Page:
Do You Want to Lose Weight?

Posted: January 17, 2012 in Fitness, Health, Nutrition, Performance, Running, Sports
Tags: , , , ,
 Do You Want to Lose Weight?

Break away from bad eating habits and find new ways to shed pounds for good. By Nicole Falcone Image by Ann E. Cutting Published 11/29/2010

Q: How can I benefit from a session with a regular dietitian, and how do I find a good one? A: A registered dietitian (R.D.) can help you whether you need a few nutritional pointers or you want a complete diet overhaul. To be an R.D. one must have a college degree in dietetics, as well as clinical experience, and must be certified by the American Dietetic Association. Many R.D.s are well versed in sports nutrition, but they often also specialize in such areas as diabetes, weight loss, or heart health.
In one or more sessions with an R.D., you should be provided with eating plans and specific food guidelines tailored to your dietary needs. Some dietitians may even join you in the grocery store to teach you how to shop for optimal health.
To find a dietitian in your area, go to eatright.org. Call a few dietitians and discuss their rates (which can range from $75 to $250 per hour), as well as their views on eating, foods, and supplements. I suggest you avoid dietitians who push supplements over food. Also be wary of “food cops” who exclude food groups or pit good foods against bad foods.

Q: Neither my weight nor my diet nor my running habits have changed for 20 years—but my waist measurement has steadily grown. What gives? A: Even runners who stay in top shape as they age may see their waistlines expand due to declining levels of “youth” hormones, such as growth hormone, which alter where body fat is stored as well as declining muscle mass. While your diet may not have changed much, certain foods can have a bigger impact on weight gain as you age. Keep your belt buckle in the same hole with these strategies:
Pack in produce. Studies show that people who eat ample fruits and vegetables have smaller waists than those who skimp on produce. Researchers theorize a diet rich in fruits and veggies helps curb blood-sugar swings, which can influence the hormones that make fat.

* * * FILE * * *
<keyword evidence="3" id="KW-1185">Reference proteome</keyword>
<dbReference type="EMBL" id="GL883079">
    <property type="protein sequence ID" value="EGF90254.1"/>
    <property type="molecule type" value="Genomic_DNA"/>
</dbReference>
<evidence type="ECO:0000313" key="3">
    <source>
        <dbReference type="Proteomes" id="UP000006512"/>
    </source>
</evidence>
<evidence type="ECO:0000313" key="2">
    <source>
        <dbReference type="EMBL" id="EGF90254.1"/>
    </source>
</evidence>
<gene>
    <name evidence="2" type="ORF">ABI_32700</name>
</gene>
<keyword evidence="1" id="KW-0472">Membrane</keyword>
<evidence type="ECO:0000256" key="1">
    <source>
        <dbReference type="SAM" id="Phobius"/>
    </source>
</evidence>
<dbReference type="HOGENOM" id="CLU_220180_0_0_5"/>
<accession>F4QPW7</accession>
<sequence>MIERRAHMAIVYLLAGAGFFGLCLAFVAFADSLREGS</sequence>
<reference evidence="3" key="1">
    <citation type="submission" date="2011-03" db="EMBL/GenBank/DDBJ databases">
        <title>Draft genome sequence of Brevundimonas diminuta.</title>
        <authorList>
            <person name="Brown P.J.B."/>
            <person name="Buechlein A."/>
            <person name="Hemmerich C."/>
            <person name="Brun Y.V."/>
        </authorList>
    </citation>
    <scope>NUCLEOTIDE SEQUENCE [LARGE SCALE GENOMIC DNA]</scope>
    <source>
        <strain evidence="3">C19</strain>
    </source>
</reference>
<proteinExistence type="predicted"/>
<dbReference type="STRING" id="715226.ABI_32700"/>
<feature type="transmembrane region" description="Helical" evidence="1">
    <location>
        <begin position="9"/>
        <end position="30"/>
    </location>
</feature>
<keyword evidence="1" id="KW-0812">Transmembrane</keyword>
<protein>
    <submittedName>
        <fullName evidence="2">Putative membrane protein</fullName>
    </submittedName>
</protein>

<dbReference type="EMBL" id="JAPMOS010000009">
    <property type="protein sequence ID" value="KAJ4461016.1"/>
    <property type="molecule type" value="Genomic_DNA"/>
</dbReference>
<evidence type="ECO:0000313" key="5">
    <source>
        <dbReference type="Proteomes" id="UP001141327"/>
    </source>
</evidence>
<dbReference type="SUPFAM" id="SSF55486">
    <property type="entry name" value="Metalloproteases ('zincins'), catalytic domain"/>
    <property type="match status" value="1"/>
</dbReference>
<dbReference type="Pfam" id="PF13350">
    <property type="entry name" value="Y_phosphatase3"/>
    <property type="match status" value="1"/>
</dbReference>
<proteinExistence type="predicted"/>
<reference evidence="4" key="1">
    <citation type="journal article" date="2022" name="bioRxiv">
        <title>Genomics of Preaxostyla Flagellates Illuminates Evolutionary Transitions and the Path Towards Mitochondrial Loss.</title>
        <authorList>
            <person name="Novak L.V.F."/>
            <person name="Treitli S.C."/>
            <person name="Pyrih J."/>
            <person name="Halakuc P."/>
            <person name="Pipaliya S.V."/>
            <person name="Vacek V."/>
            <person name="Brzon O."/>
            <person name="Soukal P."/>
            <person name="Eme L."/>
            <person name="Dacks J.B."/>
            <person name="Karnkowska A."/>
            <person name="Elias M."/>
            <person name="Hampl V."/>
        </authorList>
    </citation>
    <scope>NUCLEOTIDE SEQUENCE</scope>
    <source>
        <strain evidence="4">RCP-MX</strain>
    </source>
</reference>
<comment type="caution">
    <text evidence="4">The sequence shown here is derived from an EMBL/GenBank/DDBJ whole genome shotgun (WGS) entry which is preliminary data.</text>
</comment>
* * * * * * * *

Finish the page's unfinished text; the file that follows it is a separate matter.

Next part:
Keep it whole. Eating whole-grain over refined-grain products keeps waistlines trim. Research reveals refined-grain eaters have larger waists, which may be related to a lower fiber intake and its impact on controlling body fat.
Easy on the alcohol. Studies show heavy alcohol consumption leads to fat accumulation around the middle. Women should drink no more than one drink daily, and men should limit themselves to two drinks per day.
Stay fit. Studies show people lose specifically from their waist when exercise is part of their weight-loss program. Upping your mileage or occasionally adding other cross-training workouts may help shave off inches.

Q: What’s the best race distance to train for to lose weight? A: Many runners assume marathon training is the fastest way to lose weight, because all those extra miles add up to lots of burned calories. But the additional miles will also increase appetite, leading some runners to eat too many calories to lose weight.
So rather than running longer, I suggest concentrating on pace. Specifically, try speeding up on one to three of your runs per week (alternating your faster days with easy days). Running faster burns more calories and helps you lose weight in three ways.
(1) You burn about 100 calories for every mile you run. But as intensity increases, so does calorie burning—up to 10 calories per minute per mile. That may sound like a small difference, but it adds up. (2) After a run, you burn additional calories as your body recovers. The harder you run, the more energy you’ll expend post-exercise. One study showed that a high-effort exercise session boosted the “afterburn” by more than double compared with a low-effort session. (3) High-intensity running puts a damper on your appetite. After a longer, slower jog you may well be hungry, while after a hard run, you usually don’t feel like eating. Researchers theorize that a high-intensity effort heats up the body more, which affects temperature-sensitive appetite controls in the central nervous system.
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Comments
  1. Healthy Way of Life says:

    Reblogged this on Smiley's Healthy Way of Life and commented:
    Getting to Healthy! I’ve lost 24 pounds going the Healthy route. =)

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